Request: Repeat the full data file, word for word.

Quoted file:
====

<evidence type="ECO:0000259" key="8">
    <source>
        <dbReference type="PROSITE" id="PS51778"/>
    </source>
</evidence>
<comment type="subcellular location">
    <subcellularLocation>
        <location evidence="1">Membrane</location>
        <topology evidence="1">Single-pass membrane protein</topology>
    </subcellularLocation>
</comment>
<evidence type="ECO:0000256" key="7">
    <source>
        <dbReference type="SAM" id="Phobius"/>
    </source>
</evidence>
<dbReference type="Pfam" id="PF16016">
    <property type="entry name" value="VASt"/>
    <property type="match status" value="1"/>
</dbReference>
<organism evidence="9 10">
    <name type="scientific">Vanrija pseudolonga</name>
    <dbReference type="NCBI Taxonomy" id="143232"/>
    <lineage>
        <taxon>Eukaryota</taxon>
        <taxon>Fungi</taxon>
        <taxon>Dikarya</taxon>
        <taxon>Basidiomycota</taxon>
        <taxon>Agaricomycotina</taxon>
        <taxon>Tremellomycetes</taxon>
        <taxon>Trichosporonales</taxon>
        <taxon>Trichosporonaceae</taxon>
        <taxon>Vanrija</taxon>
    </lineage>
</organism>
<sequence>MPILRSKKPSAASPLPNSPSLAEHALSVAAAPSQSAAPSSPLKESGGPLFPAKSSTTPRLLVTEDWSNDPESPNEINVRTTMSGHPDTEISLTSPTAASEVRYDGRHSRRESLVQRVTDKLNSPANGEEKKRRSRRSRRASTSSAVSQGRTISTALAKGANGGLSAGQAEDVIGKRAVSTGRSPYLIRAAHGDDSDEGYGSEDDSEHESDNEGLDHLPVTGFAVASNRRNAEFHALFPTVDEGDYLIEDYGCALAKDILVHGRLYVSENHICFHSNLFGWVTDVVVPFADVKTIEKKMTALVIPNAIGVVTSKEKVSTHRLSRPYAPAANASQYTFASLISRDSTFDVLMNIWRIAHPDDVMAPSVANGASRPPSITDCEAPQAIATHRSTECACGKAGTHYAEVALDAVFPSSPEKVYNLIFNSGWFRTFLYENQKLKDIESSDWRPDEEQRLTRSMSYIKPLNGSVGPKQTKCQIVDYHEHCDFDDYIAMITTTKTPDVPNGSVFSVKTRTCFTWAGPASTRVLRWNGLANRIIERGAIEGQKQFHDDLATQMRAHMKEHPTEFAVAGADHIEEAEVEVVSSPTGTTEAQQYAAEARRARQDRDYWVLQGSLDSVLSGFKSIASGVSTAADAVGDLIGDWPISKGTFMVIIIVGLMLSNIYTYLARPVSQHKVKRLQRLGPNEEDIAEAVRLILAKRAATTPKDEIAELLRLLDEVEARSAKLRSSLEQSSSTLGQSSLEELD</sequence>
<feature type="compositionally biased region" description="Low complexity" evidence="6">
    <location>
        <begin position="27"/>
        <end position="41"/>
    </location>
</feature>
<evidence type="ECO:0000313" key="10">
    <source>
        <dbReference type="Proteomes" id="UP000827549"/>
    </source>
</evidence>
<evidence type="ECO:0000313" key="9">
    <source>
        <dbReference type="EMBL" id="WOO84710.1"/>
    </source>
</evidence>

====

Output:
<evidence type="ECO:0000259" key="8">
    <source>
        <dbReference type="PROSITE" id="PS51778"/>
    </source>
</evidence>
<comment type="subcellular location">
    <subcellularLocation>
        <location evidence="1">Membrane</location>
        <topology evidence="1">Single-pass membrane protein</topology>
    </subcellularLocation>
</comment>
<evidence type="ECO:0000256" key="7">
    <source>
        <dbReference type="SAM" id="Phobius"/>
    </source>
</evidence>
<dbReference type="Pfam" id="PF16016">
    <property type="entry name" value="VASt"/>
    <property type="match status" value="1"/>
</dbReference>
<organism evidence="9 10">
    <name type="scientific">Vanrija pseudolonga</name>
    <dbReference type="NCBI Taxonomy" id="143232"/>
    <lineage>
        <taxon>Eukaryota</taxon>
        <taxon>Fungi</taxon>
        <taxon>Dikarya</taxon>
        <taxon>Basidiomycota</taxon>
        <taxon>Agaricomycotina</taxon>
        <taxon>Tremellomycetes</taxon>
        <taxon>Trichosporonales</taxon>
        <taxon>Trichosporonaceae</taxon>
        <taxon>Vanrija</taxon>
    </lineage>
</organism>
<sequence>MPILRSKKPSAASPLPNSPSLAEHALSVAAAPSQSAAPSSPLKESGGPLFPAKSSTTPRLLVTEDWSNDPESPNEINVRTTMSGHPDTEISLTSPTAASEVRYDGRHSRRESLVQRVTDKLNSPANGEEKKRRSRRSRRASTSSAVSQGRTISTALAKGANGGLSAGQAEDVIGKRAVSTGRSPYLIRAAHGDDSDEGYGSEDDSEHESDNEGLDHLPVTGFAVASNRRNAEFHALFPTVDEGDYLIEDYGCALAKDILVHGRLYVSENHICFHSNLFGWVTDVVVPFADVKTIEKKMTALVIPNAIGVVTSKEKVSTHRLSRPYAPAANASQYTFASLISRDSTFDVLMNIWRIAHPDDVMAPSVANGASRPPSITDCEAPQAIATHRSTECACGKAGTHYAEVALDAVFPSSPEKVYNLIFNSGWFRTFLYENQKLKDIESSDWRPDEEQRLTRSMSYIKPLNGSVGPKQTKCQIVDYHEHCDFDDYIAMITTTKTPDVPNGSVFSVKTRTCFTWAGPASTRVLRWNGLANRIIERGAIEGQKQFHDDLATQMRAHMKEHPTEFAVAGADHIEEAEVEVVSSPTGTTEAQQYAAEARRARQDRDYWVLQGSLDSVLSGFKSIASGVSTAADAVGDLIGDWPISKGTFMVIIIVGLMLSNIYTYLARPVSQHKVKRLQRLGPNEEDIAEAVRLILAKRAATTPKDEIAELLRLLDEVEARSAKLRSSLEQSSSTLGQSSLEELD</sequence>
<feature type="compositionally biased region" description="Low complexity" evidence="6">
    <location>
        <begin position="27"/>
        <end position="41"/>
    </location>
</feature>
<evidence type="ECO:0000313" key="10">
    <source>
        <dbReference type="Proteomes" id="UP000827549"/>
    </source>
</evidence>
<evidence type="ECO:0000313" key="9">
    <source>
        <dbReference type="EMBL" id="WOO84710.1"/>
    </source>
</evidence>